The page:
TraveLuxe

A Different Australia

An Australian vacation is a big undertaking. From the US East coast, it’s an total of about 19 hour in flight – with at least one stop – and from the West coast still a dragging 14 hours. For this reason, most choose to travel to Australia for at least two to three weeks. You “lose” a day going there due to the time change (i.e you might leave an a Friday night and arrive there Sunday morning).

At 7, 682,300 square kilometers, Australia is the 6th largest country in the world – slightly smaller than continental United States. It would be seemingly impossible to see the U.S. in a week or less, at least to really experience it, and the same goes for Australia.

Australia is a relatively new country, and it’s perceived lack of “ethnic” cuisine and foreign language tend to keep it off people’s list of exotic destinations. Instead, images of surfing, kangaroos and beer tend to dominate. True, these are part of the culture and environment. It is a friendly, fun-loving culture where there’s not much of a dress code and people tend to spend as much time outdoors as possible. That doesn’t, however, make it less exiting, or for that matter, exotic. Here are just a few facts that might surprise you:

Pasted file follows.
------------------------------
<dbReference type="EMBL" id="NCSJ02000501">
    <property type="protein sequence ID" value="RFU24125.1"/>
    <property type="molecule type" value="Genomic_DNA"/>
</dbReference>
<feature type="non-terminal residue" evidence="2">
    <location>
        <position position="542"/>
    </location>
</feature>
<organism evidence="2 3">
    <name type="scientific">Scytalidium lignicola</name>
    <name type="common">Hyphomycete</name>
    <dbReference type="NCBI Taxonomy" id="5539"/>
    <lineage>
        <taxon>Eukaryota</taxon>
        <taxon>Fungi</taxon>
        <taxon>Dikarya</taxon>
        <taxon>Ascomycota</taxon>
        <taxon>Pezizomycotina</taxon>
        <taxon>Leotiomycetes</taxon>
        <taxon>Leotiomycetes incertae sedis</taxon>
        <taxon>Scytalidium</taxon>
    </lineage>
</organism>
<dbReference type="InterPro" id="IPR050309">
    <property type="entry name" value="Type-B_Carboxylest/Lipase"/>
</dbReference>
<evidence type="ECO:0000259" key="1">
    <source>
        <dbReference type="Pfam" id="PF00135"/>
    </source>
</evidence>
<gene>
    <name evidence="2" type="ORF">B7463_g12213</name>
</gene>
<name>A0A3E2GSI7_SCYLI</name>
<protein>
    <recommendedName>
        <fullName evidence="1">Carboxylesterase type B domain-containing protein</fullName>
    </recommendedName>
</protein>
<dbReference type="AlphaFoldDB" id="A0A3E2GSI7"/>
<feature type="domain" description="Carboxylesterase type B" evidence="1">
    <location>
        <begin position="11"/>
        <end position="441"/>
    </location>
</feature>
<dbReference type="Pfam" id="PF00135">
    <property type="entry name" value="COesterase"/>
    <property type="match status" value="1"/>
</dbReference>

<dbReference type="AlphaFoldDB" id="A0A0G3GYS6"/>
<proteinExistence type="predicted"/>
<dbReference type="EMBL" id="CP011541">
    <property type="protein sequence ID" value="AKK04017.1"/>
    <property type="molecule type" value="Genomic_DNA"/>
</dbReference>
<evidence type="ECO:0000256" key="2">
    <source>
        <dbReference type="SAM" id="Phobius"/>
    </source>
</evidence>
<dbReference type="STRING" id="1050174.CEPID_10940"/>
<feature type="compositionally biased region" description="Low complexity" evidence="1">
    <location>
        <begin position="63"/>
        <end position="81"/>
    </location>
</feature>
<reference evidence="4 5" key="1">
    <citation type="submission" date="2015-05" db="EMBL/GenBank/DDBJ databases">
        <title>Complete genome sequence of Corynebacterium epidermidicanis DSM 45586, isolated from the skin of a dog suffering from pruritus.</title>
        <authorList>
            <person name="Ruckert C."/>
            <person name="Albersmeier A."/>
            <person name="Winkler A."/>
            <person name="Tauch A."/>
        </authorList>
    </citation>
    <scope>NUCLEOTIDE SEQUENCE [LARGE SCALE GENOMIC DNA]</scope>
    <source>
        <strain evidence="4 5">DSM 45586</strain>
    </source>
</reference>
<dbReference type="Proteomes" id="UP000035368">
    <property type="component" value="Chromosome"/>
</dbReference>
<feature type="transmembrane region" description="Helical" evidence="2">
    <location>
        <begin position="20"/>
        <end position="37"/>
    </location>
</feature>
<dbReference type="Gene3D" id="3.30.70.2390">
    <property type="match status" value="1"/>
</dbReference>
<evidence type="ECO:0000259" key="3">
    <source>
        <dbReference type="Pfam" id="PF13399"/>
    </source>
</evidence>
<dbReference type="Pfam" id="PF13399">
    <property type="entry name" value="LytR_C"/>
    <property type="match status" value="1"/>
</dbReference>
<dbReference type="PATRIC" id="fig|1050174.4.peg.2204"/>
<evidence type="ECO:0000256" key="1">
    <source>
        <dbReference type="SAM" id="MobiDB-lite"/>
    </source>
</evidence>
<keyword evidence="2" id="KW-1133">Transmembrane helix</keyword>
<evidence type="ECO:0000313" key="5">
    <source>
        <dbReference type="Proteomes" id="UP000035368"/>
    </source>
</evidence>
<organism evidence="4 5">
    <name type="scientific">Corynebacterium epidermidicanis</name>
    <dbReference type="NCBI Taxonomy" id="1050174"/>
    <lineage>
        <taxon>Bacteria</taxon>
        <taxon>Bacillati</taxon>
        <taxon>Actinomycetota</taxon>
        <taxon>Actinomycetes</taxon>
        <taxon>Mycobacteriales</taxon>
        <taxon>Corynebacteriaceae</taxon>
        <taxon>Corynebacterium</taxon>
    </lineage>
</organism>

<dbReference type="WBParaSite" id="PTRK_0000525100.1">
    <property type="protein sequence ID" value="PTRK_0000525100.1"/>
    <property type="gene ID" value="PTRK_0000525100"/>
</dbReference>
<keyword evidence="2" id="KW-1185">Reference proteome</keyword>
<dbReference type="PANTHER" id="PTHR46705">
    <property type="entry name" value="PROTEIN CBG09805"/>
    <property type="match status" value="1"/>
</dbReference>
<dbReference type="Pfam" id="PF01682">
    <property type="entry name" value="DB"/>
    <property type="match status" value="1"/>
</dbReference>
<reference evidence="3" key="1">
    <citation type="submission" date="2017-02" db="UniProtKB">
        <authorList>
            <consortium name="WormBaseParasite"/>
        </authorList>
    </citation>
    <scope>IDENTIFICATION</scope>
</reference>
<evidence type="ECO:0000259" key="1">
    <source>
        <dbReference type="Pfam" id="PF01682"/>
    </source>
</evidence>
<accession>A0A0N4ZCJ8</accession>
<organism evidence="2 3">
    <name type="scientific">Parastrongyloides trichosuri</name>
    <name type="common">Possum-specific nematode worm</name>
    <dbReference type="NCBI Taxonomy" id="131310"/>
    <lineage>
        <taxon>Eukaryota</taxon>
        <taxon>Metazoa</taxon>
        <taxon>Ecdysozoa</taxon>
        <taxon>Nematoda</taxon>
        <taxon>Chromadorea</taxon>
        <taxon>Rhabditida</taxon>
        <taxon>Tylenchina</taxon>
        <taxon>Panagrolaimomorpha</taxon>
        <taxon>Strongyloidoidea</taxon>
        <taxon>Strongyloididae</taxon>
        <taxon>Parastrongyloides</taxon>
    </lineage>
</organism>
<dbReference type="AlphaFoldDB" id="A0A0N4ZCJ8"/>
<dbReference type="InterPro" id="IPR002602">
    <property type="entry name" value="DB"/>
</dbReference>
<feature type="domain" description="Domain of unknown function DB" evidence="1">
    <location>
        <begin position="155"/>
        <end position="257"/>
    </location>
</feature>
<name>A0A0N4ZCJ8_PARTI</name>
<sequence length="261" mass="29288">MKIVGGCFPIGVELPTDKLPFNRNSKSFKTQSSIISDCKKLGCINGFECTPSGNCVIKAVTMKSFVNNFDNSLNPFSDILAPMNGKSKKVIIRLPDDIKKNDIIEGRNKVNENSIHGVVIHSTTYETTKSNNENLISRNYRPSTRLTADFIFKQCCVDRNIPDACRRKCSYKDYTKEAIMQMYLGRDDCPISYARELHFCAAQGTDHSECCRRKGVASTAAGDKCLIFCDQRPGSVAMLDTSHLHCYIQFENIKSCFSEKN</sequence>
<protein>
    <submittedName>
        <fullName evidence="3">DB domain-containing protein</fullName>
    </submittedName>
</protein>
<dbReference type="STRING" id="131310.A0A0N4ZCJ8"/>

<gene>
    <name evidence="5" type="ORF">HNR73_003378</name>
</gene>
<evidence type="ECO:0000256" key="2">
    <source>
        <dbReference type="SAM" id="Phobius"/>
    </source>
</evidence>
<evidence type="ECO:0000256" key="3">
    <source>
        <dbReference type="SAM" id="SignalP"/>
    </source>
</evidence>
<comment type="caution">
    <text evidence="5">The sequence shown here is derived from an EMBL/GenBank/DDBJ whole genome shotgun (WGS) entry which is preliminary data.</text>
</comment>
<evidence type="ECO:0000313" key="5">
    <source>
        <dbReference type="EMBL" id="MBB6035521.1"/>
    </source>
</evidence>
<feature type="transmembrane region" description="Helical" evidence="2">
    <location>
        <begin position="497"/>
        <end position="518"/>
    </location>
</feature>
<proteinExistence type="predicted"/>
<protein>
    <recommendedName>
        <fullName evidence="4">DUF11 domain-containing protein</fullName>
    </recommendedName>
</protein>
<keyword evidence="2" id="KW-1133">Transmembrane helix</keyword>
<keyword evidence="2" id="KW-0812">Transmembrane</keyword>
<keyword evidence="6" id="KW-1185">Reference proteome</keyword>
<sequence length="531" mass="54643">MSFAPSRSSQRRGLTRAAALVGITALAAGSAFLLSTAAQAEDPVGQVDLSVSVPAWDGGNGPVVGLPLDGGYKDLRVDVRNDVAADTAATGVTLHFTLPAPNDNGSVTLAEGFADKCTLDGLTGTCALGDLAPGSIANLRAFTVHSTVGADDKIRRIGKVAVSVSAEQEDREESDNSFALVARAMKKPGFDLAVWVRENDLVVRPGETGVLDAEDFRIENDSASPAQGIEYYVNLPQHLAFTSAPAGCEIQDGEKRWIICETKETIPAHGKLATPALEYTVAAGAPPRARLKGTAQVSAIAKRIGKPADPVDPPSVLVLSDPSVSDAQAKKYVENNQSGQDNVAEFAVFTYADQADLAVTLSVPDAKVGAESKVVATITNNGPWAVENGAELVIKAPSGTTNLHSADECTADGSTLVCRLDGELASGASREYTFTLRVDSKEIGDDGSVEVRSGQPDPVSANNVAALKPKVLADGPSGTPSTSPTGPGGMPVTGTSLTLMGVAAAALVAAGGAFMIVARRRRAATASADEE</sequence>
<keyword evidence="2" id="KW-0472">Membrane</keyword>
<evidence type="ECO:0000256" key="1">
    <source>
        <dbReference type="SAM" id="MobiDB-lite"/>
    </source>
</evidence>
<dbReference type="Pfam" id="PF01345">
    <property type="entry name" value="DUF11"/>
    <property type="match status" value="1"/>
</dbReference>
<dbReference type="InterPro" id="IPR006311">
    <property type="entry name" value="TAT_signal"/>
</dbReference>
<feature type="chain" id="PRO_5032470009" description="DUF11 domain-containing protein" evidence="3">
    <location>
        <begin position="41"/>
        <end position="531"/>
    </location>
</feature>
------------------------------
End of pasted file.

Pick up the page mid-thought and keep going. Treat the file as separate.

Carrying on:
1. Over 80% of Australia’s mammals are endemic, which means that if you want to see them in their natural environment, it has to be in Australia.

2. Australia contains 60 designated wine regions and is the fourth largest wine exporter in the world.

3. Australia is comprised of 8,000 islands, including the island of Tasmania. They range in terrain from rough and rocky, to the world’s largest sand island (Fraser Island), to upscale holiday destinations such as the Whitsundays and Magnetic islands.

4. Aborigines, the country’s indigenous people, are comprised of over 400 groups, though share common ties to the land, storytelling and art. They migrated to Australia between 30,000 and 50,000 years ago and now make up approximately two percent of Australia’s population.

5. Tasmania (part of the Australian continent) is considered to have the cleanest air in the world.

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